The Associated Press reports that when the temperature on a roof is measured with an infrared gun, white roofs can be 45 degrees cooler than conventional dark-colored roofing material.

This difference means cooler indoors that need less air conditioning to cool, which makes a building more energy efficient.

This “cool roof” program has taken off in cities like New York City.

The program of making cool roofs entails nothing fancy. It’s extremely low tech and low cost, a potent combination that looks very attractive to those who are strapped for money in this economic climate. All it takes is white paint and some elbow grease!

Energy secretary Steven Chu says that the idea is catching on. And why won’t it? Why would people want to pay a higher electric bill when they can have a much lower one?

Chu announced in July that the Department of Energy buildings would be painted white wherever possible.

In Arizona, cool roofs are mandatory for state-funded buildings; Philadelphia has an ambitious green-energy plan with cool roofs as a focus.

In New York, the Department of Buildings and other public and private groups have committed to paint 1 million square feet of roofing on city-sponsored community buildings.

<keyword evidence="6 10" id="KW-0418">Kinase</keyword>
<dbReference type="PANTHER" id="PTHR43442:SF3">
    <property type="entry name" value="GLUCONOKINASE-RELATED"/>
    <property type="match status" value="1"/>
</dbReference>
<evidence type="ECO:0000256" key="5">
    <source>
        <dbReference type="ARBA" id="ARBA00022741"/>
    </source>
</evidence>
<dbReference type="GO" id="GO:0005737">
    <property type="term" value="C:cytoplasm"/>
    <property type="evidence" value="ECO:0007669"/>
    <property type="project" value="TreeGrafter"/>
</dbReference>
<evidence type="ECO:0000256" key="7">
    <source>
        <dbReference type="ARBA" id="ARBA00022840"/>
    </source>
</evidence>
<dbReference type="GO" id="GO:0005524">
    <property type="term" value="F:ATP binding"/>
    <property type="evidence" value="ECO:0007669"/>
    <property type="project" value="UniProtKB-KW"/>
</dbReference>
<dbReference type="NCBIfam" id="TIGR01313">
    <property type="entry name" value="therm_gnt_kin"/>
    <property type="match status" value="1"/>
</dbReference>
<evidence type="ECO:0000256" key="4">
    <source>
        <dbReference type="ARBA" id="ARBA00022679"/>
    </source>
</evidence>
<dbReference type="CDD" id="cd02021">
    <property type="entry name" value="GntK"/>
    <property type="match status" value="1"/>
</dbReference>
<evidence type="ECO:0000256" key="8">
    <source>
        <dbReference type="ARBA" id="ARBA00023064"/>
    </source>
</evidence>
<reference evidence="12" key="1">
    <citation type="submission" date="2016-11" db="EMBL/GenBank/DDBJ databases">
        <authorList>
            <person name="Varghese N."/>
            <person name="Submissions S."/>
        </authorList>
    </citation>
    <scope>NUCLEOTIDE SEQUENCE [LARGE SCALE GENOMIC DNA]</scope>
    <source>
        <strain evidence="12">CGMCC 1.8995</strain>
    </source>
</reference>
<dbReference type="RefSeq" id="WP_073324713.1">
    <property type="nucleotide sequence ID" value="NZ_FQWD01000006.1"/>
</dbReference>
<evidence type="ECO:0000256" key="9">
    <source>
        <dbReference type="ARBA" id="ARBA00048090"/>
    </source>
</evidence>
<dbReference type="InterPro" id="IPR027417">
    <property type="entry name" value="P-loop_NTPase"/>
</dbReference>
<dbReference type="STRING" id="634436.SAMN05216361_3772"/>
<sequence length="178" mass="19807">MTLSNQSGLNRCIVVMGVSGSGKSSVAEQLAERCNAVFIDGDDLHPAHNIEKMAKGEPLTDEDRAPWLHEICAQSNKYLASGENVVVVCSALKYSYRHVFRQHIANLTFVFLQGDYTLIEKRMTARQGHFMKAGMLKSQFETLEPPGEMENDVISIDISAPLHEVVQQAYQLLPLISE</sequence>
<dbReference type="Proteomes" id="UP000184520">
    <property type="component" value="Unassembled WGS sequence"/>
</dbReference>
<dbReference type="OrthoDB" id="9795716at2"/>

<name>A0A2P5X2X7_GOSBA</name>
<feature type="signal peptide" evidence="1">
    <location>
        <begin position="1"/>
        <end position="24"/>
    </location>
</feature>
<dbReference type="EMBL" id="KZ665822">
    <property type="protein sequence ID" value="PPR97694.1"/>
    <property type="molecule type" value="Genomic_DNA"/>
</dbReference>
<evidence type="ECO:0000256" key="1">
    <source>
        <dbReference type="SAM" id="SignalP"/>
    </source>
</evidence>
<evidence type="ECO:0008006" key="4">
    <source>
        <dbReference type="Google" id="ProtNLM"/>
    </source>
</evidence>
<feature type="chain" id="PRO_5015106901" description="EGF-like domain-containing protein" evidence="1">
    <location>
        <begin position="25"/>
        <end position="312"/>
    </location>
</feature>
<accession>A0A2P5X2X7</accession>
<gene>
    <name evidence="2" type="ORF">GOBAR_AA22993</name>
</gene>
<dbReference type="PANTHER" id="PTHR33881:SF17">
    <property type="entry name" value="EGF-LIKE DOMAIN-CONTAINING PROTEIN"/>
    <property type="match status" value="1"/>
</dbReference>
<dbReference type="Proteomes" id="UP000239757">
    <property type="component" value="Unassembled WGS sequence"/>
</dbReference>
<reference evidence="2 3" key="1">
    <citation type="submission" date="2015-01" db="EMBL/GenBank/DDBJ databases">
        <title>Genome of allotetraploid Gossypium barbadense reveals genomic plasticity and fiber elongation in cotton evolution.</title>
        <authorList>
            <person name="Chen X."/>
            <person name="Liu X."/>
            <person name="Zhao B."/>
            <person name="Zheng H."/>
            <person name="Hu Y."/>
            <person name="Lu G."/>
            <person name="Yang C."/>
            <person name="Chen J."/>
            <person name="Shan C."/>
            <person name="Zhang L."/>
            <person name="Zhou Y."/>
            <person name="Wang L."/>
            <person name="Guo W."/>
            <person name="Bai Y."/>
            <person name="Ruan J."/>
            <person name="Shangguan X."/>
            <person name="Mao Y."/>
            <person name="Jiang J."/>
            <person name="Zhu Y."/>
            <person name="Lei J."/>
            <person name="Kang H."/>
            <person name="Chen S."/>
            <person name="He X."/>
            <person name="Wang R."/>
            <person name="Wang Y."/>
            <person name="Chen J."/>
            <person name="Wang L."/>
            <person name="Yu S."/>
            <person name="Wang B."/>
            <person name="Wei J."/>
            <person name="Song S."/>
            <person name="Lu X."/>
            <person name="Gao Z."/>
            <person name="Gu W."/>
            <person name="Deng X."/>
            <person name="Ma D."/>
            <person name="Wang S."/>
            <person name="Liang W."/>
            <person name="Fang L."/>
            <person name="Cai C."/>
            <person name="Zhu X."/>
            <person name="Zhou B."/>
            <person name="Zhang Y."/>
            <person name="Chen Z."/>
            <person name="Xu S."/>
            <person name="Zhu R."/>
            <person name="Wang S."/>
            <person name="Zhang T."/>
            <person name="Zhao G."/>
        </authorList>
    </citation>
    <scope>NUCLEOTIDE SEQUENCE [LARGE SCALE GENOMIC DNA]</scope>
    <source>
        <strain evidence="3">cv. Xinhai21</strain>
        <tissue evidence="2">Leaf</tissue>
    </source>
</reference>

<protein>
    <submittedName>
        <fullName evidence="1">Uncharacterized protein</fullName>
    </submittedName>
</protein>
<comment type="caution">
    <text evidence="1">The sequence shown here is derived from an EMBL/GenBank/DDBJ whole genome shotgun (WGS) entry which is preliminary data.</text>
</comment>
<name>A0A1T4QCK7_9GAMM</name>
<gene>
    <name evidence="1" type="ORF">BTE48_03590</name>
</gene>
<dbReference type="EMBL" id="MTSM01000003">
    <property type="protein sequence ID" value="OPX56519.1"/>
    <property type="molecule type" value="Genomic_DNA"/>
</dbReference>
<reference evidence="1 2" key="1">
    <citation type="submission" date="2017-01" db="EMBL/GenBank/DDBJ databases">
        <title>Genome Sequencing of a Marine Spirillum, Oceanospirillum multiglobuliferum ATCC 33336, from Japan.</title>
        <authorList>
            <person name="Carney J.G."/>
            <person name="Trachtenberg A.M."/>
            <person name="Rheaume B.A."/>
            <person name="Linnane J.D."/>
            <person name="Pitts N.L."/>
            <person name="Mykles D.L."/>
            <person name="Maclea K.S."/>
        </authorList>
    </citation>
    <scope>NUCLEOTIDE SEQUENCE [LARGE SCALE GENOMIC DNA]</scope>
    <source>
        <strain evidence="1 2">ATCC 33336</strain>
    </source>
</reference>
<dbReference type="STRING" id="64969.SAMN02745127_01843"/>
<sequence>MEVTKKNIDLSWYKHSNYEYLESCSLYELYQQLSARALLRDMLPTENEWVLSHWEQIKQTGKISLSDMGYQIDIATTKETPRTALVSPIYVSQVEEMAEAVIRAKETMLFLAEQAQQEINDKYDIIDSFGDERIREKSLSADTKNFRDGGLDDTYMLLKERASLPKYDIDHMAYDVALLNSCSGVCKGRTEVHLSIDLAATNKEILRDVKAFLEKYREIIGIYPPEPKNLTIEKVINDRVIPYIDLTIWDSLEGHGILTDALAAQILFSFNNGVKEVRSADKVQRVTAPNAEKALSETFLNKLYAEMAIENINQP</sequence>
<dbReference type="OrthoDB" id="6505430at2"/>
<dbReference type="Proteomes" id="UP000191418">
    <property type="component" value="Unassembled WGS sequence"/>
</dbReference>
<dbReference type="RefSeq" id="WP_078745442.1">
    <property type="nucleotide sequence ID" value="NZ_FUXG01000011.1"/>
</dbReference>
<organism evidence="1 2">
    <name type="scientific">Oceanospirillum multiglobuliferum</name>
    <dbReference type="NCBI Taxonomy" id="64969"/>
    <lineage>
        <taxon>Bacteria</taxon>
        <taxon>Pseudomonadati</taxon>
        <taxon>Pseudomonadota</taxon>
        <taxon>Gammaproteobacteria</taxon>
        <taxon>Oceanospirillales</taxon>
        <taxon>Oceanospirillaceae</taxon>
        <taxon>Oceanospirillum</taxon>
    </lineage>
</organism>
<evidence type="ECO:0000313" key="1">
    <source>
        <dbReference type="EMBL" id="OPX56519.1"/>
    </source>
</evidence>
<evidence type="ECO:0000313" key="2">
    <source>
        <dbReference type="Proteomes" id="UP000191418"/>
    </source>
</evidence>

For those interested in giving their homes a cool roof, the Cool Roof Rating Council provides information on materials and resources at its websites.

For those who want to truly invest in infrastructure by replacing a conventional roof with one that’s made of material designed to reflect the sun’s heat without a painted coat, the Department of Energy says that there are no federal tax credits for roof coatings, but a tax credit is available for using cool materials when replacing a roof. There’s a range of materials that can reflect the sun’s heat to keep buildings cool.

But even if people want to simply stick with paint, Arthur Rosenfeld, a former California energy commissioner, says that an average 1,000 square-foot roof painted white can save 10 tons of carbon dioxide, the equivalent of emissions from one car for about two and a half years.

On a national scale, cool roofs could eliminate 2 billion tons of CO2, roughly the same a taking 20 million cars off the road for 20 years, according to Rosenfeld.

Let’s hope more homes and businesses take this simple step to make their buildings more energy efficient.

As always, should you choose to paint your roof white, exercise safety precautions when working on the roof. It won’t do much good if a lower electric bill turns into a hefty hospital bill because you fell off the roof!